CHS engineering kicks into high gear

Published 4:40 pm Friday, January 9, 2009

2008 was a banner year for Calera High School’s principal engineering program, and teacher Brian Copes is confident that 2009 won’t be much different.

Just before the New Year, the program received biodiesel lab equipment to develop alternative fuels — made possible by a $5,000 grant from CAWACO. Then came another surprise.

Various donors contributed a biodiesel hybrid car to the program for research use. Then came another surprise.

Honda Motor Company designated CHS as one of 180 Honda University sites nationwide. Honda University is a computer-based training program on how to properly construct and deconstruct gas-powered engines.

“We received a set of materials that we can install on the computers and students can read through these online lessons,” Copes said. “To my surprise, we are the first school in Alabama to be given the opportunity to be a part of the training program.”

Copes said Honda University affords students the chance to hone their technical skills and prepare for the workforce.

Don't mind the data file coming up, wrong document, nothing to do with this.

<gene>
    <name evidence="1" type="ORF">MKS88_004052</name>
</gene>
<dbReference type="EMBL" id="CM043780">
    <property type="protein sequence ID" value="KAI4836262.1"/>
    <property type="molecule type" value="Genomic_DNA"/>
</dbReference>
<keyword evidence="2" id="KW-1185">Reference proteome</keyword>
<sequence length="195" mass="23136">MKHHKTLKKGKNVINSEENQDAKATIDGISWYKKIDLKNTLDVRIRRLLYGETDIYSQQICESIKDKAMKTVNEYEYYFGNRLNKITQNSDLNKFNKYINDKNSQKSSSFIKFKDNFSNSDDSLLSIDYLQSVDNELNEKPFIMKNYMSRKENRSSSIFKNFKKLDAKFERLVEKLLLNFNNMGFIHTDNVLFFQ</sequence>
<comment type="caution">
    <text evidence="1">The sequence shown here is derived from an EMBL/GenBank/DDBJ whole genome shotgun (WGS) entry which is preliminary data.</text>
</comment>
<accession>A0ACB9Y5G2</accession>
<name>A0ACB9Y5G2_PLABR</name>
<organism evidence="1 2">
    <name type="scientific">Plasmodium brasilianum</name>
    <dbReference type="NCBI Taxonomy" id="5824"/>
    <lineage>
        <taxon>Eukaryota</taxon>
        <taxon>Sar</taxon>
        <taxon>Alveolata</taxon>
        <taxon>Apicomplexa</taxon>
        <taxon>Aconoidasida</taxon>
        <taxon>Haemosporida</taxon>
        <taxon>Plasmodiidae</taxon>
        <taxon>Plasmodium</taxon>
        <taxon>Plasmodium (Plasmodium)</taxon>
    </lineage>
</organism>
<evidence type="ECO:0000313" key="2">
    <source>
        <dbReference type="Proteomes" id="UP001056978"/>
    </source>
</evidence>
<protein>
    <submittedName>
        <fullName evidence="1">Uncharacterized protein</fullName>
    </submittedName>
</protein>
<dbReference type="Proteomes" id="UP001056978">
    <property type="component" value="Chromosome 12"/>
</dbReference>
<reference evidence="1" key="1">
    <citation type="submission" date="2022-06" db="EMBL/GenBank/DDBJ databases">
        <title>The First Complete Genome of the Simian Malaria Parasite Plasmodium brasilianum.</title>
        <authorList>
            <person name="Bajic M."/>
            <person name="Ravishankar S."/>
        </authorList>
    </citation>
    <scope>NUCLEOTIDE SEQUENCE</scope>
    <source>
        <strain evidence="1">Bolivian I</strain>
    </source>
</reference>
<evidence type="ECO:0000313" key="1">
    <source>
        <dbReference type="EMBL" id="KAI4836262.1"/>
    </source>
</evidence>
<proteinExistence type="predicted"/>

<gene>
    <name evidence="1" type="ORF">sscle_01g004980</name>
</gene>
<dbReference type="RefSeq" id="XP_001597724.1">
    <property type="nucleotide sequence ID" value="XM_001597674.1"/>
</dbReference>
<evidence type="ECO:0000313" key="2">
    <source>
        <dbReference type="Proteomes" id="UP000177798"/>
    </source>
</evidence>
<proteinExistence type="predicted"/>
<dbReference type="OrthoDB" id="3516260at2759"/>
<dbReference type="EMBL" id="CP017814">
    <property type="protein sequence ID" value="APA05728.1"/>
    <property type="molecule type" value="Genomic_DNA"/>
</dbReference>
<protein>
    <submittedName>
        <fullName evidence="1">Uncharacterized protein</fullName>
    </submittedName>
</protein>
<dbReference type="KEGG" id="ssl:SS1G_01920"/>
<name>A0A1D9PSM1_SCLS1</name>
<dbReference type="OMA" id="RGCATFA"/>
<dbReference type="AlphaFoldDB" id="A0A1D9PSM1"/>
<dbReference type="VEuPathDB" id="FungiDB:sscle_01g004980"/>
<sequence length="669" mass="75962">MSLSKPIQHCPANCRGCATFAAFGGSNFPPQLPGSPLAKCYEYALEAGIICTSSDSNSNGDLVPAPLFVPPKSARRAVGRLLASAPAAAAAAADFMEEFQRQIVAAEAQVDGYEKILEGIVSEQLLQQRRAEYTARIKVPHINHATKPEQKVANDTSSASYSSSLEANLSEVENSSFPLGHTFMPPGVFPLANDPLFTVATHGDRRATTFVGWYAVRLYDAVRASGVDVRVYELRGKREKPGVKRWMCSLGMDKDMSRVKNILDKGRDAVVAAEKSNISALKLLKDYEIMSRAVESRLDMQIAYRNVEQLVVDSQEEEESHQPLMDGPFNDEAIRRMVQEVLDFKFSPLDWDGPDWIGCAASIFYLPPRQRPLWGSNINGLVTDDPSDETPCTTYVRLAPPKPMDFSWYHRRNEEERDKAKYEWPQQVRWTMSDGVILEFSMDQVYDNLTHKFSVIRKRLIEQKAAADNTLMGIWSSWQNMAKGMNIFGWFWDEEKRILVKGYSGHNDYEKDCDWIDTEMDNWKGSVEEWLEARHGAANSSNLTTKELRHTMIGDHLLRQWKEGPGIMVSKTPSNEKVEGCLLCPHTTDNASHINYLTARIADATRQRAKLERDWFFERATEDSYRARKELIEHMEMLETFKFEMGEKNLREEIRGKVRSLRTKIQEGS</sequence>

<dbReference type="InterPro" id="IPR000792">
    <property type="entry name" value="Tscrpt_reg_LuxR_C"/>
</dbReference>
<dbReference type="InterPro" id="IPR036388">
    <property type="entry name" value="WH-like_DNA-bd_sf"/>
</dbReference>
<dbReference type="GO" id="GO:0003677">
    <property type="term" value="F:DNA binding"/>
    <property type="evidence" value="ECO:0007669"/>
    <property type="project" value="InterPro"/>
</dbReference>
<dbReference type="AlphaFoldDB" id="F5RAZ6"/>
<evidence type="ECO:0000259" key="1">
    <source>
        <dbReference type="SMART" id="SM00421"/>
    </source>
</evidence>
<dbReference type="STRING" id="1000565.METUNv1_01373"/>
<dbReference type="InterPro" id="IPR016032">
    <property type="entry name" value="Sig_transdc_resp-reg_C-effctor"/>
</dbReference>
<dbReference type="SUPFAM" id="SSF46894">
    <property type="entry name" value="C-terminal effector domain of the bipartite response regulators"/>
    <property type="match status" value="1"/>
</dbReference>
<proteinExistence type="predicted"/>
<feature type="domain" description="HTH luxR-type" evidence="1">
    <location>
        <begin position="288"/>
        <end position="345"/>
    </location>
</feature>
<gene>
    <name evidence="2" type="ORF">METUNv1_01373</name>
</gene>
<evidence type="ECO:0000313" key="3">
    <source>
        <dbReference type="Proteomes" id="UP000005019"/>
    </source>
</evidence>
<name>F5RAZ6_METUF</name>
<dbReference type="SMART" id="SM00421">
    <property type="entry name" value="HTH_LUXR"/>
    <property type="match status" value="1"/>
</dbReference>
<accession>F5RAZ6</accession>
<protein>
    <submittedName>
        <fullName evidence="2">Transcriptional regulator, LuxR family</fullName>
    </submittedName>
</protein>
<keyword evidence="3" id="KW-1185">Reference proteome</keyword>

The new developments come as Copes and his students continue to build a basic utility vehicle, or BUV, from scratch. The class will compete in the Institute for Affordable Transportation’s National BUV Competition in Indianapolis later this year.

Students are building the BUV using an assembly kit they’ve worked on since the start of the school year. In addition, students are producing and editing a step-by-step video to accompany the assembly kit.

The kits will eventually be shipped to developing countries in need of affordable and simple transportation. According to IAT, a BUV can be assembled anywhere by anyone.

BUVs are designed for warm climates, slow speeds up to 20 miles per hour and rural, unpaved roads. The vehicles can also run on environmentally friendly biodiesel fuel.

Copes said the program’s new biodiesel lab equipment is still in its shipping box. In February, Copes will travel to Tennessee for training.

“We have a lot of things going on right now,” Copes said. “We’re excited.”